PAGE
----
UNESCO: Work to Build Peace in the Minds of Men and Women
This article presents excepts from the speech of Shigeru Aoyagi, Director of UNESCO Asia and Pacific Regional Bureau for Education, Science and Culture (UNESCO Bangkok) and UNESCO Representative to Thailand, Myanmar, Lao People’s Democratic Republic and Singapore, given at the gala dinner to celebrate the 8th anniversary of Elite+ magazine and 60th anniversary of Praphansarn Publishing.
Fostering well-being and peace among diverse peoples both regionally and beyond are indeed causes that UNESCO takes to be at the very core of our mission and work in Asia-Pacific in all our education, science, culture, information and communication initiatives.
At UNESCO, we believe strongly that peace and well-being among the diverse and thriving societies of the Asia-Pacific region, which, notably, make up about 60% of the world’s population, can be cultivated via committed partnerships involving governments, the education sector, the business sector, NGOs, civil-society organizations and others. By working together toward a common goal, we can achieve in concrete terms what by working alone we might only imagine.
Peace is a humanitarian value as well as an opportunity for sustainable well-being, a “positive peace” that not only signifies the absence of conflict among peoples, but also their mutual striving toward harmonious and mutually respectful conditions of mental, physical and material prosperity. In UNESCO Bangkok’s new initiative, “Together for Peace”, also known as “T4P”, we put forward the notion that peace is something that can be taught in our schools through pedagogies of peace, so to speak, which foster happiness among students and teachers towards the holistic development of current and future generations.
In 2015, the United Nations developed a strategic plan to achieve the well-being of the world in the twenty-first century. Our target date, 2030, is now fast approaching. This strategic plan, known as the 2030 Sustainable Development Agenda, outlines major areas of concentration, from education to the environment, freedom of expression and universal human rights to compel all of us to achieve a world in which even the most vulnerable among us can flourish. The 2030 Agenda and its 17 Sustainable Development Goals currently offer direction to the majority of our programmes, especially as we seek to recover and build back better from the Covid-19 pandemic.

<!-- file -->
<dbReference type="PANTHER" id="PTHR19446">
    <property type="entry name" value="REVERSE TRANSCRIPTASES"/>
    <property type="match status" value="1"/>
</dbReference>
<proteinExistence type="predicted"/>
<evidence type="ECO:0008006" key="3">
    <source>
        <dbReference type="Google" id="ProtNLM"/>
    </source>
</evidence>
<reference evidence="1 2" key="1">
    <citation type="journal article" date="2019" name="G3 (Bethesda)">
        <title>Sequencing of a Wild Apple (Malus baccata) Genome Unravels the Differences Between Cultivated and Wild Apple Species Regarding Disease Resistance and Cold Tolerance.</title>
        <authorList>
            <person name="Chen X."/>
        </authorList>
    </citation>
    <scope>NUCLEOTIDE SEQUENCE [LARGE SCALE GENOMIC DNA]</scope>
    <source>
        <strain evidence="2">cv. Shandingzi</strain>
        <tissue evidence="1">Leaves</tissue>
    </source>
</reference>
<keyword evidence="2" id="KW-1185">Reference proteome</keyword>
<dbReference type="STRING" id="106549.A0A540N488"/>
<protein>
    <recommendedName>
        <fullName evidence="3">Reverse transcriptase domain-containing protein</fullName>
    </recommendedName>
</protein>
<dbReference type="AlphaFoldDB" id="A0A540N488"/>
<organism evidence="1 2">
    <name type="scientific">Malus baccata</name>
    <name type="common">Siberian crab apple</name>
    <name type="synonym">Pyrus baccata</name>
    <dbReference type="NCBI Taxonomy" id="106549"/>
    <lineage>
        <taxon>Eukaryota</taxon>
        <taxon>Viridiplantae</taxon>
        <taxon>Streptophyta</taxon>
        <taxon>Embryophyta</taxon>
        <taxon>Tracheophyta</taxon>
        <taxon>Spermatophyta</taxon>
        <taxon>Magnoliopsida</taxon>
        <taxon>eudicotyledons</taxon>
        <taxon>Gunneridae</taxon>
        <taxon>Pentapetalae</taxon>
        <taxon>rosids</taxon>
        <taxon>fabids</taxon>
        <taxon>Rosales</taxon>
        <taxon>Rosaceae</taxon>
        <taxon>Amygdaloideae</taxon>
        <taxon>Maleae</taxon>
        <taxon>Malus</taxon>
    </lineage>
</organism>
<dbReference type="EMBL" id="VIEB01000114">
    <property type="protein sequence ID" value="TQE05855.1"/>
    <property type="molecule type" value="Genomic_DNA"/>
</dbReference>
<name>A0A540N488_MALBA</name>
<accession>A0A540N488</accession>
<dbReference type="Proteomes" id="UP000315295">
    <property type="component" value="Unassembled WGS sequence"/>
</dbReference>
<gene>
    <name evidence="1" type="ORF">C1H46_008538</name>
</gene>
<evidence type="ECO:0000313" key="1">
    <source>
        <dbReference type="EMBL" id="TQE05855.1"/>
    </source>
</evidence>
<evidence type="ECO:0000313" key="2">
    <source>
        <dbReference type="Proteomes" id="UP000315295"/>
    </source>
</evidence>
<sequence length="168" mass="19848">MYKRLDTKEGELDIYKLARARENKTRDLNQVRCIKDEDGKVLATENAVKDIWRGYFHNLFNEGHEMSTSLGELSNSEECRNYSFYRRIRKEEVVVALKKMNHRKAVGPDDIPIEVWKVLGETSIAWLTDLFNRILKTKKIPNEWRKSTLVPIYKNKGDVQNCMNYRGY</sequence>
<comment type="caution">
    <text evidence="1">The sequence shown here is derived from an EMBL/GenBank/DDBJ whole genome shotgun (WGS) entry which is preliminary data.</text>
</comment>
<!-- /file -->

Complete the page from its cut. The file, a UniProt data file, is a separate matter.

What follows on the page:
The Sustainable Development Goals are a multi-stakeholder undertaking; all sectors of society must be engaged to make the SDG measures a reality. This includes the fundamental importance of reducing mass disease burdens and having healthcare systems in place for the treatment of disease and the promotion of general well-being, in keeping with the UN’s SDG3, which speaks of our need to “ensure healthy lives and promote well-being for all at all ages.”
UNESCO also believes that well-being goes hand-in-hand with education, as SDG4 states the need for us to “ensure inclusive and equitable quality education and promote lifelong learning opportunities for all.” UNESCO is working with countries to build enabling environments for people to learn throughout their life. In a vibrant learning society, people participate in innovation and work to generate new economies, new technologies and new businesses that will lead to improving the well-being for human life as well as life above and under the water of this planet.
UNESCO Bangkok is supporting countries to ensure that all learners thrive as a result of a whole-school approach to fostering the learning, health and well-being of students, teachers and the wider community. UNESCO addresses school violence and bullying, including gender-based and online bullying and violence, and we support teaching and learning that empowers young people to practice healthy lifestyles and respectful relationships.
One may say, without exaggeration, that physical, emotional and material well-being lie at the heart of the whole 2030 Agenda. The SDGs can be realized only through strong partnerships and cooperation. UNESCO remains committed to this common mission, and I would like to thank our old and new partners who have been supporting UNESCO’s work to build peace in the minds of men and women.